Are Posterous Pages Potentially Dangerous?

Filed as News on June 4, 2010 9:21 pm

Posterous (considered by some to be Tumblr’s biggest rival) is finally allowing users to create pages to accompany their blogs.

Unlike Tumblr however, Posterous is enabling fans of the service to add a few extra features to pages that may appeal to keep-it-simple bloggers, not to mention spammers as well.

We decided to use the same great editor that you are already using for posts. This means you can edit rich text, upload any media, and add and edit photo galleries. All of the cool features that we’ve created for posts—like link auto-expansion and syntax highlighting—come along for the ride with pages. [...]

We allow you to create a page that redirects to a static URL. You may want to do this if you want to add a link to one of your social networks, or to a page tTo [sic] do this, simply click on the “Page Options” tab, and add a URL where it says “Redirect to:”. When your visitors click on a link to a redirect page, they will be redirected to the URL you specified. (Official Posterous Blog)

Although it’s great to see Posterous finally add pages (which is considered a standard feature in Blogger, WordPress and Tumblr), the page redirect feature is potentially dangerous as one could redirect a curious user towards a site filled with malware.

Perhaps Posterous could consider giving users about to be redirected a link to the actual site (similar to how Facebook warns users who are about to be redirected towards another site).

Danger aside, the ability to add video to pages will appeal to bloggers deciding to explain themselves beyond text and images (without having to host the video upon YouTube).

Thus far Posterous is quickly emerging as a serious blog platform, although it remains to be seen whether the tiny startup can overtake Tumblr who seems to be the envy of the blog world (at least upon Typepad and WordPress).

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  1. By Garry Tan posted on June 4, 2010 at 10:15 pm
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    Thanks for your concern over redirects! We are monitoring how people are using this new feature and are very concerned about spammy redirects.

    We’ll definitely adjust if we see it to be a problem.

    -Garry, cofounder, posterous.com

    Reply

  2. By Brian | i-Blogger posted on June 5, 2010 at 12:06 am
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    This sounds like a huge problem! It looks like Garry here seems a little bit concerned, so that’s a good sign. Thanks for this surprising information, I had NO idea.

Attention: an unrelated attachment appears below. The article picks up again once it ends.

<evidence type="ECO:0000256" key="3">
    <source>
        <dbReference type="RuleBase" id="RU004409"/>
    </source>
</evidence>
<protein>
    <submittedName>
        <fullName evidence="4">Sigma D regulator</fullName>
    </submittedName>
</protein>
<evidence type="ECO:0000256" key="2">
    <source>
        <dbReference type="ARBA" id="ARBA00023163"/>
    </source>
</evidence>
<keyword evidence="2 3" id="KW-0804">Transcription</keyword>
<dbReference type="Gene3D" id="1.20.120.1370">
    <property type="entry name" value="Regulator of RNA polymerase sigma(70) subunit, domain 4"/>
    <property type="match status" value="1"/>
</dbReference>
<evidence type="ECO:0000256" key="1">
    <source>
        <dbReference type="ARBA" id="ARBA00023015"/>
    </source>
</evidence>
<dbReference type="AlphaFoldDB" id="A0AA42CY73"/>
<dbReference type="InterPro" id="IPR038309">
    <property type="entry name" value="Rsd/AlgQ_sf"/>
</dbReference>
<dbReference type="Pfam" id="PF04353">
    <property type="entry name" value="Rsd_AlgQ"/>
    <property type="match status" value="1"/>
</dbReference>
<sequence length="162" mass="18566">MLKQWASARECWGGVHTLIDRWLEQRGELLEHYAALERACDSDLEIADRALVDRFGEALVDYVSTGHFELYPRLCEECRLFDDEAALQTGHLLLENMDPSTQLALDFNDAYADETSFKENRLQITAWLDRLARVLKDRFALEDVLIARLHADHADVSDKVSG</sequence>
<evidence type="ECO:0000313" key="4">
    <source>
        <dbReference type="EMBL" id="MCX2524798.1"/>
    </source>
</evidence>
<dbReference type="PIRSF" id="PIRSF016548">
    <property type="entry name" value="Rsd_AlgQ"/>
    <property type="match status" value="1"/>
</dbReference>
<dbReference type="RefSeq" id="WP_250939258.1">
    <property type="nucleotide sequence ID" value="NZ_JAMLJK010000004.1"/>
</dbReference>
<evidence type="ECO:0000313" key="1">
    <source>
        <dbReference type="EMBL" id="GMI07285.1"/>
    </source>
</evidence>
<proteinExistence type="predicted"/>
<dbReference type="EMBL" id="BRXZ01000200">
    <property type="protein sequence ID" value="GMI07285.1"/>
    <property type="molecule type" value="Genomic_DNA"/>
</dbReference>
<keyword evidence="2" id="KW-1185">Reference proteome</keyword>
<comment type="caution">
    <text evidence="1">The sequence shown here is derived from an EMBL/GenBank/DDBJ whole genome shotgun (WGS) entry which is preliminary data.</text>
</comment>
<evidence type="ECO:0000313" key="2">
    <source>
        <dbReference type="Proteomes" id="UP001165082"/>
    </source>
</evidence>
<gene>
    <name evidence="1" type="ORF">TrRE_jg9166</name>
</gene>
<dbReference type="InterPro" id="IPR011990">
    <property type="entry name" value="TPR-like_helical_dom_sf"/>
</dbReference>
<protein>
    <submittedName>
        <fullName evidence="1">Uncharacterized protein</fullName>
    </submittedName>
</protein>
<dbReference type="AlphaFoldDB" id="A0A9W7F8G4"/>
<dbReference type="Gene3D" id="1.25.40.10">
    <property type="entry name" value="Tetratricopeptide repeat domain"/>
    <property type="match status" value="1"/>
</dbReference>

Reply

  3. By Brandon Cox posted on June 6, 2010 at 5:03 am
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    I’m not sure I follow the concern, simply because this redirect trick could be used on almost any other platform available, including WordPress. So the danger is on par with any other blogging platform.

    Reply

  4. By Julius posted on June 6, 2010 at 10:41 pm
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    I do hope they create a feature that warns users that they’re about to be redirected, so they can choose to continue or not

    Reply

  5. By Garry Tan posted on June 6, 2010 at 10:49 pm
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    After thinking about it some more, the ‘danger’ of ‘linking’ is really being a bit overstated here.

    The truth is, if someone creates a spammy or scammy site on Posterous, we’re going to ban them. That’s a much better solution than to degrade and ruin the experience for *everyone* just because a few people might possibly abuse the function.

    There is a rising tide of alarm in the media around very simple things that have *always* worked just fine. Linking is one. HTTP Referrers is another. These are normal, non-threatening, non-evil and critical parts of the World Wide Web. The web doesn’t work without these things.

    Lets not overreact to things that are normal and functioning parts of the Internet.

    Reply

  6. By Dave Mozealous posted on June 7, 2010 at 1:51 pm
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    Is this post a joke? I honestly don’t see how this is any worse than a link? Is it dangerous that I can compose a link in notepad and post that notepad created page on my blog? I must be missing the April Fools note hidden someplace on this post.

    P.S. the Facebook redirect warning thing is a joke of a solution.

    Reply

  7. By Sachin Agarwal posted on June 7, 2010 at 8:58 pm
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    I guess Twitter must be the most dangerous site on the internet, with all those links going elsewhere! oh no!

    Come on guys, links are links. If a link takes you somewhere dangerous, then the site you were on was dangerous to begin with. Get over it.

    Reply

  8. By Henna posted on August 31, 2013 at 12:53 pm
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    Now every person can go browsing to the world-wide-web and reserve vacation for virtually any location in the earth for the click on of a button. It’s easy to e book flights, lodges, cruises, excursions and far more on the world wide web from the computer. hotel reservation

    Reply

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